Spinal osteotomy is a procedure where a cut is made into one of the bones of the spine, usually removing a portion of the bone in a wedge shape to allow for correction of spinal alignment. There are a number of different types of osteotomy. The specific osteotomy used in any case depends on the location of the spinal deformity to be corrected as well as the amount of correction that is needed. Spinal osteotomies are used as part of a spinal reconstructive procedure in order to achieve spinal balance and stability.
Spinal instrumentation (rods and screws) are used as part of a spinal realignment procedure to hold the spine in correct alignment while spinal fusion occurs. Spinal fusion is a process where the bones of the spine heal together or mend into one solid piece. Once this occurs the spine will be stable in that area and further curvature or progression is unlikely.
Patients who have had previous spinal surgery in which previous instrumentation was placed may require partial or complete removal of the preexisting implants and placement of additional implants as part of the spinal deformity reconstruction.
TYPES OF SPINAL OSTEOTOMIES:
Smith-Peterson osteotomy (posterior column osteotomy) [Figure 1] is a procedure where a portion of the bone in the back portion of the spine may be removed. When this bone is removed it creates a space and when this space is closed down it allows the bones in the back of the spine come closer together, therefore "leaning" the spine more toward the back. Smith-Peterson osteotomy may be performed at one location or multiple locations along the spine to allow the surgeon to restore lordosis in the area of the osteotomy. SPO refers to an osteotomy where the posterior ligament and facet joints are removed to allow for correction through this area. This procedure requires motion through the mobile anterior portion of the spine or the discs for correction.
A pedicle subtraction osteotomy (PSO) [Figure 2] is also known as a transpedicular wedge osteotomy. A PSO is performed by removing the posterior element and facet joints similar to a Smith-Peterson osteotomy. The PSO then involves removing the remaining posterior elements and pedicles of the vertebral body then working around the nerves of the spine into the front portion of the spine and a portion of the vertebral body is removed, usually in a wedge [Figure 3]. This osteotomy involves all three columns of the spine (posterior, middle, and anterior). During a posterior subtraction osteotomy (PSO) resection of a great deal more bone is performed than a single Smith-Peterson osteotomy. Therefore, the correction of the lordosis with this osteotomy is greater.
Figure 2: A pedicle subtraction osteotomy (PSO)
Vertebral column resection (VCR) [Figure 4] allows the largest correction of any spinal osteotomy. During the vertebral column resection, one entire segment of the spine is removed. This procedure was initially described through an anterior and posterior combined approach. More recently the VCR has been performed through a posterior only approach and is shown to be safe and effective for many patients [Figure 5].
Figure 4: Vertebral column resection (VCR)
Figure 5: An x-ray from taken from the side (lateral) of a patient who has undergone a thoracic VCR. The spine is supported in the front by a cage which restored the height of the spine and pedicle screws and rods in the back. Spinal fusion is performed over these levels.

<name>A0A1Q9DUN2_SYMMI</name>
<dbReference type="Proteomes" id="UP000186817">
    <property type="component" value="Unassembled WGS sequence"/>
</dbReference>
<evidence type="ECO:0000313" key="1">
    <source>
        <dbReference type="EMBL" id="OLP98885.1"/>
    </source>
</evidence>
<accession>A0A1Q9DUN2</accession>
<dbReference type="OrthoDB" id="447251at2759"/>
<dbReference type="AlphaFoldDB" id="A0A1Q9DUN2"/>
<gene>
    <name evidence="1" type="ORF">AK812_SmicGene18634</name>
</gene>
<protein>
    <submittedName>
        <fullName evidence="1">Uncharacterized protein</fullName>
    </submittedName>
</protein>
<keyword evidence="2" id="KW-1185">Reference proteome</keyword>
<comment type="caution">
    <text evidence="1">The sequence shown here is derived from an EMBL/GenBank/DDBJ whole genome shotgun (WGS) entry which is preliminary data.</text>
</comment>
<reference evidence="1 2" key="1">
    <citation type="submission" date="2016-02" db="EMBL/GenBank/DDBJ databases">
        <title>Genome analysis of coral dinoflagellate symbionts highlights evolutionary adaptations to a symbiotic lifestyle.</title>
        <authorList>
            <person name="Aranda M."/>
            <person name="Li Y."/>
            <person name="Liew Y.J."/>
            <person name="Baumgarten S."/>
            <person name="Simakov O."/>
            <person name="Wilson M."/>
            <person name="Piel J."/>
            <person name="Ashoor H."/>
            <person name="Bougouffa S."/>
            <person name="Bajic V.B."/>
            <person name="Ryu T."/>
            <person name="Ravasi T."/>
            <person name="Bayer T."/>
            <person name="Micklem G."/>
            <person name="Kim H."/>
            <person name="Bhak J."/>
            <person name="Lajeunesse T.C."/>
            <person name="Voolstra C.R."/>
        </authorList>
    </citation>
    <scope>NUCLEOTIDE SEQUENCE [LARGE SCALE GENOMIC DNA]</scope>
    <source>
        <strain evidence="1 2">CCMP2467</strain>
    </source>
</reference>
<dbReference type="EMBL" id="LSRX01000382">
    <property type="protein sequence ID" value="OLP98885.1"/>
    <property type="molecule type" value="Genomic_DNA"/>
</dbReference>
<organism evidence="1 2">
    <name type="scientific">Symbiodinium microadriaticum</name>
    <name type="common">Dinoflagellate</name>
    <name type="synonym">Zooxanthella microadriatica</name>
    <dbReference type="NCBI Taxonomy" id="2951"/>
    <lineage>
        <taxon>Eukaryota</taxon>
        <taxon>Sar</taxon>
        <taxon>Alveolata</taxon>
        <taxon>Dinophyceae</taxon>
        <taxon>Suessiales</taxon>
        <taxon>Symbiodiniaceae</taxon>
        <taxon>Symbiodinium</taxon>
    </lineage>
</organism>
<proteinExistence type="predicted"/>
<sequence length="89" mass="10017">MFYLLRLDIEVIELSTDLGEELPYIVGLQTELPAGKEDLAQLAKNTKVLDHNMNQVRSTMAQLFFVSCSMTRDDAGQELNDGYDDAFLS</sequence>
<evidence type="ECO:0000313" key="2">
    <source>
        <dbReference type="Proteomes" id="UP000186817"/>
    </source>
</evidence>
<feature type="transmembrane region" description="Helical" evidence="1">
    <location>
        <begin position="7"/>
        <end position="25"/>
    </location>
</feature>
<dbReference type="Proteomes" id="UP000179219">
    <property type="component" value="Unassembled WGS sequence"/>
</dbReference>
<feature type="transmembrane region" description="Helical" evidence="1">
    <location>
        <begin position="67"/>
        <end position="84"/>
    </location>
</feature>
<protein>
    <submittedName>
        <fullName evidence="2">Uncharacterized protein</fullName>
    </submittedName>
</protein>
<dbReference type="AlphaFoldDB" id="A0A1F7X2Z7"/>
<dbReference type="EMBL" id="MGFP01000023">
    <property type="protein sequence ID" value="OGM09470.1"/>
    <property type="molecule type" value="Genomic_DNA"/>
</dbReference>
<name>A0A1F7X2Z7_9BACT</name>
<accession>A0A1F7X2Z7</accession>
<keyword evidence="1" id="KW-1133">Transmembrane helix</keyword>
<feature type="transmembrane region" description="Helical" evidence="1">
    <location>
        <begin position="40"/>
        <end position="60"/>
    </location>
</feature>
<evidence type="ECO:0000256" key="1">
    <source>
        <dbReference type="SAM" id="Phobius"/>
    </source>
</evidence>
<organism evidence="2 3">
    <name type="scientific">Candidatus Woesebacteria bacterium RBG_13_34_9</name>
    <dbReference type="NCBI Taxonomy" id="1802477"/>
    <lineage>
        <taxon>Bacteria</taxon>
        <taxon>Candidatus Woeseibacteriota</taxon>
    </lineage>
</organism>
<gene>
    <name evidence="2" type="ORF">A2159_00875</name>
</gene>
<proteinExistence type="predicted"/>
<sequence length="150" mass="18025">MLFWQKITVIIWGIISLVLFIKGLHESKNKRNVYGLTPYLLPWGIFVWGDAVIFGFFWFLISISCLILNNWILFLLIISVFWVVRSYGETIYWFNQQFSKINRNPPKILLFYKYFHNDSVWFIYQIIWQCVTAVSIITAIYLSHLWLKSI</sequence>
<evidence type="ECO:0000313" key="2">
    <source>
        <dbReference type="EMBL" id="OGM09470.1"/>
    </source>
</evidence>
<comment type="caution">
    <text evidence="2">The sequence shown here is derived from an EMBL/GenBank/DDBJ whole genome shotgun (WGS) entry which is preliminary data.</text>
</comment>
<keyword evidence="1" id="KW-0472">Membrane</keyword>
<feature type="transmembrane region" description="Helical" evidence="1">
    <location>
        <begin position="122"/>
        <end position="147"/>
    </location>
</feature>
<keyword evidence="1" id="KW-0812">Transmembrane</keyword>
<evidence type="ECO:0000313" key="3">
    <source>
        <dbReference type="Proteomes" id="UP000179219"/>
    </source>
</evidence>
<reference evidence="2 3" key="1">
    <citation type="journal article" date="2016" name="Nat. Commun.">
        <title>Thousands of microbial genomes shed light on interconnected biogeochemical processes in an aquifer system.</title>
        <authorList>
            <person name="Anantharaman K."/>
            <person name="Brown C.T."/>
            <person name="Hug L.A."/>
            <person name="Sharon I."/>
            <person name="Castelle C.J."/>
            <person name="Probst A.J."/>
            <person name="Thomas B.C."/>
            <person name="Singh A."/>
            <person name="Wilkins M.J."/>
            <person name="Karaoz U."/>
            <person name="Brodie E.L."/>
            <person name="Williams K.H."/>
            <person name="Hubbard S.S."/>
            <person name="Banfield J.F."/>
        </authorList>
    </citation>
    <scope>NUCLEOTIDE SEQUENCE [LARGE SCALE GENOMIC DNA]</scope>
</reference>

Spinal deformity correction surgery with osteotomy is an option for the patient if the nonsurgical treatments do not relieve their pain or symptoms. Surgery is also needed for patients whose deformity is getting worse over time or who have curvatures that are leading to nerve compression causing symptoms such as numbness, weakness, or pain. Surgical reconstruction involves some correction of the curvature, with the goal of the surgery being to relieve pain and to prevent the curvature from getting worse in the future [Figures 6, 7, 8].
Caption for Figures 6,7,8: This patient is a 64 year old female who had lumbar fusion surgery in the past. She did well for years, but then she began leaning forward and to her left side. She developed severe pain that kept her from walking or even standing. Her x-rays revealed flat back deformity with a loss of normal lumbar lordosis and also a new scoliosis. She underwent spinal reconstruction surgery with Dr. Good over 2 years ago. During her surgery, a portion of bone was removed (osteotomy) to allow for realignment of her spine and the spine was held in the new alignment using pedicle screw implants. Her X-rays and clinical photographs show excellent correction of her flat back deformity and she has returned to activities including working at a greenhouse.
Determining if an osteotomy is needed and which type for any given patient depends on multiple factors as well as the location of the spinal deformity to be corrected. The surgeons at Virginia Spine Institute will perform x-rays to determine the magnitude of the spinal deformity as well as the flexibility of the spine to determine the extent of the correction that may be necessary. Once the spinal deformity reconstruction surgery is indicated, careful preoperative assessment of the curve is needed to help determine the optimal spinal alignment of the spine after surgery.
Spinal deformity surgery with vertebral osteotomy is a challenging but safe procedure and can be performed with relatively low complication rate; however, complication rates are higher with more complicated surgeries. Published studies how shown good results following spinal osteotomy surgery. The decision to perform surgery to correct spinal deformity with an osteotomy should be made carefully after a thorough discussion with your spine surgeon.